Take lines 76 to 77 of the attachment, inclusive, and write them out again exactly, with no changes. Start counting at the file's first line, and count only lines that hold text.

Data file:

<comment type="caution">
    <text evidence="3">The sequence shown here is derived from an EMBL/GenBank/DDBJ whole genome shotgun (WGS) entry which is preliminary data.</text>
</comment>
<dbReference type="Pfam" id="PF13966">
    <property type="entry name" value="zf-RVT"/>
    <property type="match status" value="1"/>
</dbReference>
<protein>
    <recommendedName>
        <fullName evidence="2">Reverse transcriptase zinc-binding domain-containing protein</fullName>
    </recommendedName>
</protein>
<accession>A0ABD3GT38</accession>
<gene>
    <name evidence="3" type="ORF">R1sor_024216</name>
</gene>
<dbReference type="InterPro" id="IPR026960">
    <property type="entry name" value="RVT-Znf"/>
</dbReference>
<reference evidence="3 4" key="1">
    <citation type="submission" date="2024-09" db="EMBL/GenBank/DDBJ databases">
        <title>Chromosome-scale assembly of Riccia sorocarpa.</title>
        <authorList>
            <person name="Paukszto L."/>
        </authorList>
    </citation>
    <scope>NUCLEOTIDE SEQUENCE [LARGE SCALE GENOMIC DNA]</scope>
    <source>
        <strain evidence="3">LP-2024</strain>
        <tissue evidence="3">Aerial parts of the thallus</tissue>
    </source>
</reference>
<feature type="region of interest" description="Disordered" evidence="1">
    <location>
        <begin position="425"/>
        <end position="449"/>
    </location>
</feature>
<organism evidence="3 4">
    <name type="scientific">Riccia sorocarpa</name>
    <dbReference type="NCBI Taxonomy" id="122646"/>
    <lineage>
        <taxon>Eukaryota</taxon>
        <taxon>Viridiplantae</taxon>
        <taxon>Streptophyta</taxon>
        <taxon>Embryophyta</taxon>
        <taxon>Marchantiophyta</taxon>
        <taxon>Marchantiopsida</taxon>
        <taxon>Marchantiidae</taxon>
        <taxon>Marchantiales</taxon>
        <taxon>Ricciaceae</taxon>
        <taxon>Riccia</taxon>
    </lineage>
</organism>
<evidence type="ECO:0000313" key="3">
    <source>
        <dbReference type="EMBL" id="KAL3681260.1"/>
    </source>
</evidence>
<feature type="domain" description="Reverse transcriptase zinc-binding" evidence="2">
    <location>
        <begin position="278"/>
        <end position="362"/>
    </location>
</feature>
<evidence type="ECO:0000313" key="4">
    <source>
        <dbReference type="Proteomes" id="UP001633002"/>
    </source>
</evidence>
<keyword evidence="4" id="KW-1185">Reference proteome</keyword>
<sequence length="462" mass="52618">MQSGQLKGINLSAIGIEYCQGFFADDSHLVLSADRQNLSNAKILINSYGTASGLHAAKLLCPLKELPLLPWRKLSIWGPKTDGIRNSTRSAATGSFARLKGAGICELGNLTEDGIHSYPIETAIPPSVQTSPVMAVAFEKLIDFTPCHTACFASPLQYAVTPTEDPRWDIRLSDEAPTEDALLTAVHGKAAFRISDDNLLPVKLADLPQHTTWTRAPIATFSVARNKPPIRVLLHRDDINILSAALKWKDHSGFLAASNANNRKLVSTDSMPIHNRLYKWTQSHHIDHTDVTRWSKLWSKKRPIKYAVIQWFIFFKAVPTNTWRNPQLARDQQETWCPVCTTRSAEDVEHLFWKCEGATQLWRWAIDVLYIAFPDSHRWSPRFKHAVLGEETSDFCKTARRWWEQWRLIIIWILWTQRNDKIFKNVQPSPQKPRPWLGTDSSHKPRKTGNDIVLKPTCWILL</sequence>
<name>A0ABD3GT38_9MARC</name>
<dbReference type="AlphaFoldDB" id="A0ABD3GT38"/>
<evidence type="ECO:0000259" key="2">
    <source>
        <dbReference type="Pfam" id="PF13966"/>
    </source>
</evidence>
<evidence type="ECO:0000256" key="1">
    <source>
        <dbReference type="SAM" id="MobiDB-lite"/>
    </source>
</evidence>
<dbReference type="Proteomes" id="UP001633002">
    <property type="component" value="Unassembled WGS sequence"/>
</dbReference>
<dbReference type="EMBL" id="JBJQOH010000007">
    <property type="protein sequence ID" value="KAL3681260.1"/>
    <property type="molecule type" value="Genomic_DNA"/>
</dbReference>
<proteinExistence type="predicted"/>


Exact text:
    <source>
        <dbReference type="Pfam" id="PF13966"/>